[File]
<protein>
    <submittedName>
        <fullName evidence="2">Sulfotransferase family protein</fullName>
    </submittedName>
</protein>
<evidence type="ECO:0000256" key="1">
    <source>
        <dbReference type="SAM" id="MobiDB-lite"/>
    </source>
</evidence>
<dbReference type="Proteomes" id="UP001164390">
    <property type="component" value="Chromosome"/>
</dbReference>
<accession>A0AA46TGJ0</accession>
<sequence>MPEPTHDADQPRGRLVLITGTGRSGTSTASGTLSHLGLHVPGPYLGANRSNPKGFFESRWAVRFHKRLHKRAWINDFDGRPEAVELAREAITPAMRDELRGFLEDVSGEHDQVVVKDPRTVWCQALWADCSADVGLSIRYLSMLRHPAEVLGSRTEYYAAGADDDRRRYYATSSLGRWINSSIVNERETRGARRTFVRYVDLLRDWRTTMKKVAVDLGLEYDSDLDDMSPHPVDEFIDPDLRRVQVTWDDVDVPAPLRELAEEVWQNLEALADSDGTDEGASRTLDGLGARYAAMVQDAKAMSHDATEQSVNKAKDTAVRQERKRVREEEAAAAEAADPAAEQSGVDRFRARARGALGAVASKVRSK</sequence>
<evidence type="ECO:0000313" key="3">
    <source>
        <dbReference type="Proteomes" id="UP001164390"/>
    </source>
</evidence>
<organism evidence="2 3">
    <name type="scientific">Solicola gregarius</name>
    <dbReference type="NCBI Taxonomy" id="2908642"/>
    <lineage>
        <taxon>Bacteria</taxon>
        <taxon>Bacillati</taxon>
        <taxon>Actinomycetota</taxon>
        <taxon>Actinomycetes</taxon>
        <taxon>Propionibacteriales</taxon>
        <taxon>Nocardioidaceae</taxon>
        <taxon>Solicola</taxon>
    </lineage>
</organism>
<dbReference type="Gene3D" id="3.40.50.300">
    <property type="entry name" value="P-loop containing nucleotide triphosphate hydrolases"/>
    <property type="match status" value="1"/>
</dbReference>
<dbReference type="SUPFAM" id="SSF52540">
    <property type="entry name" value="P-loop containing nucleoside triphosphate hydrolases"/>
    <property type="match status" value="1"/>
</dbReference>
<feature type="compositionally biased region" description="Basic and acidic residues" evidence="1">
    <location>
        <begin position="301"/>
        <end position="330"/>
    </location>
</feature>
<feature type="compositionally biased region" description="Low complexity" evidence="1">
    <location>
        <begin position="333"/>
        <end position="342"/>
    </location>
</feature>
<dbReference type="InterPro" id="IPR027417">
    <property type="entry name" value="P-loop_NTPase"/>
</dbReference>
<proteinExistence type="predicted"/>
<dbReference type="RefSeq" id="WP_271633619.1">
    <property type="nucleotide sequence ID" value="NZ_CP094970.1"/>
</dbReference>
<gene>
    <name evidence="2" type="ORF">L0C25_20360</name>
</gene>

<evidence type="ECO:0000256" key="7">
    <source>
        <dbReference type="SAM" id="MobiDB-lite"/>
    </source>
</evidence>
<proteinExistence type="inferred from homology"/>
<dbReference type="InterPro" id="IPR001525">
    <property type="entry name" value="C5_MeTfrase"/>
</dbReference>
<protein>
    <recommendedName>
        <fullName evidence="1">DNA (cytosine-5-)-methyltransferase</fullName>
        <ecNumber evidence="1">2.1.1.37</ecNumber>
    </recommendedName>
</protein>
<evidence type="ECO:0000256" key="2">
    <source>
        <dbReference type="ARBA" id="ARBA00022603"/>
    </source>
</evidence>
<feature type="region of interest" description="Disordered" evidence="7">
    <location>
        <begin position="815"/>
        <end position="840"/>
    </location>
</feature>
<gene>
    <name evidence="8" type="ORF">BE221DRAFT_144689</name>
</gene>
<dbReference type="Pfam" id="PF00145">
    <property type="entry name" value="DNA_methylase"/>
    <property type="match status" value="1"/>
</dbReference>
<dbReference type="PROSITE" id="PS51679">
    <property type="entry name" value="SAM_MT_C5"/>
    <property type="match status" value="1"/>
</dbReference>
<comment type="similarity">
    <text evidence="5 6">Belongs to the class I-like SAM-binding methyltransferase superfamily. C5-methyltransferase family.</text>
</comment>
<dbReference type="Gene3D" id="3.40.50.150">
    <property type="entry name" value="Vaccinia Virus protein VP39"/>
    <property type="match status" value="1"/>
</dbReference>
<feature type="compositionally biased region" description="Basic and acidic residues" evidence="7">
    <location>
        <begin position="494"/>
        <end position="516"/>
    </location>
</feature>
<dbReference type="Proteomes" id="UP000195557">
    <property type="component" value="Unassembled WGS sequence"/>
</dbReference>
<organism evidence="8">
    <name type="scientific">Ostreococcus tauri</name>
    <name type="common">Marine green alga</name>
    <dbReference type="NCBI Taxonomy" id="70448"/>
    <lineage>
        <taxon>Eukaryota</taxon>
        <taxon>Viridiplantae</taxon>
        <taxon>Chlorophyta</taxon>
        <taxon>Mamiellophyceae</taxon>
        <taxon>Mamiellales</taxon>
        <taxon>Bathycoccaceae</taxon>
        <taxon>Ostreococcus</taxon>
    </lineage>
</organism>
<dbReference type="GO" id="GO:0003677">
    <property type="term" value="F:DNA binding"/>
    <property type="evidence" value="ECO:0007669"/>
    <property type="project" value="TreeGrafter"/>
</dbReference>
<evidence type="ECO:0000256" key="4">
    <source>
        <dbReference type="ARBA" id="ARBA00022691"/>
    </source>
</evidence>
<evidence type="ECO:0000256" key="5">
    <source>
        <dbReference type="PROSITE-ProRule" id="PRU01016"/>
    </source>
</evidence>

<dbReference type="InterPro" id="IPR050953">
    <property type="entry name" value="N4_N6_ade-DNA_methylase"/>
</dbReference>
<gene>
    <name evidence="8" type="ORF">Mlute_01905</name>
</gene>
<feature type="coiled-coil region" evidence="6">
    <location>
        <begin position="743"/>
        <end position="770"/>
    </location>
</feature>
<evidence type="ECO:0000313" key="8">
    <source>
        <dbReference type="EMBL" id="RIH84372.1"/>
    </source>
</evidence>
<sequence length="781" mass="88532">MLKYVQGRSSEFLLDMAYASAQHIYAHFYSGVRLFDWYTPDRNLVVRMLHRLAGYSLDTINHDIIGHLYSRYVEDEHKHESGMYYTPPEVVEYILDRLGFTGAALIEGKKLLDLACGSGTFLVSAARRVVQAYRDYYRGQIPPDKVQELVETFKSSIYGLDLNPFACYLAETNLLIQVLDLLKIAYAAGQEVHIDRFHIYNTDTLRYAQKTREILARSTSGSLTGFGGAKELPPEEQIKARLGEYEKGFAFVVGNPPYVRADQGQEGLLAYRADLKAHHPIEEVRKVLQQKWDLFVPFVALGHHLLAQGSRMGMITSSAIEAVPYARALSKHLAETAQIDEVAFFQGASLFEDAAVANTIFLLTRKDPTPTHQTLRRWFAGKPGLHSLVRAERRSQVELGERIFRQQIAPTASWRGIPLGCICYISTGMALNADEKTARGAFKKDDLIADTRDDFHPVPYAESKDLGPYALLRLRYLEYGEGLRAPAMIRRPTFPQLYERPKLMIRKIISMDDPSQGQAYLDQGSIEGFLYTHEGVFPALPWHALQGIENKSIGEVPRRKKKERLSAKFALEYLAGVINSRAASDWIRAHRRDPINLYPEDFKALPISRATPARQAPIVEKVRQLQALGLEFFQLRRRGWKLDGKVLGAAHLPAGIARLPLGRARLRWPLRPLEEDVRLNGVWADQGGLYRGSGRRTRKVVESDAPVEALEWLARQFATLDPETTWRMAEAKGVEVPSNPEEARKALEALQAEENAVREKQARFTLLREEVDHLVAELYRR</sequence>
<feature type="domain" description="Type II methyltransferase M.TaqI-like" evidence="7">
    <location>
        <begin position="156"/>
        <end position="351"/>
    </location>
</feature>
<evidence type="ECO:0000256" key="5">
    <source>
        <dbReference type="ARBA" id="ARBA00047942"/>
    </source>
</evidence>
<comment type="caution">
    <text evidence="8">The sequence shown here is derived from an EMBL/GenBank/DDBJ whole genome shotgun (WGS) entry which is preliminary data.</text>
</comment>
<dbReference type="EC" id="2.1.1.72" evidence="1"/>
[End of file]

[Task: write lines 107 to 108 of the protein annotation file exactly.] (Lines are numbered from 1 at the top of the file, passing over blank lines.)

</dbReference>
<feature type="compositionally biased region" description="Basic and acidic residues" evidence="7">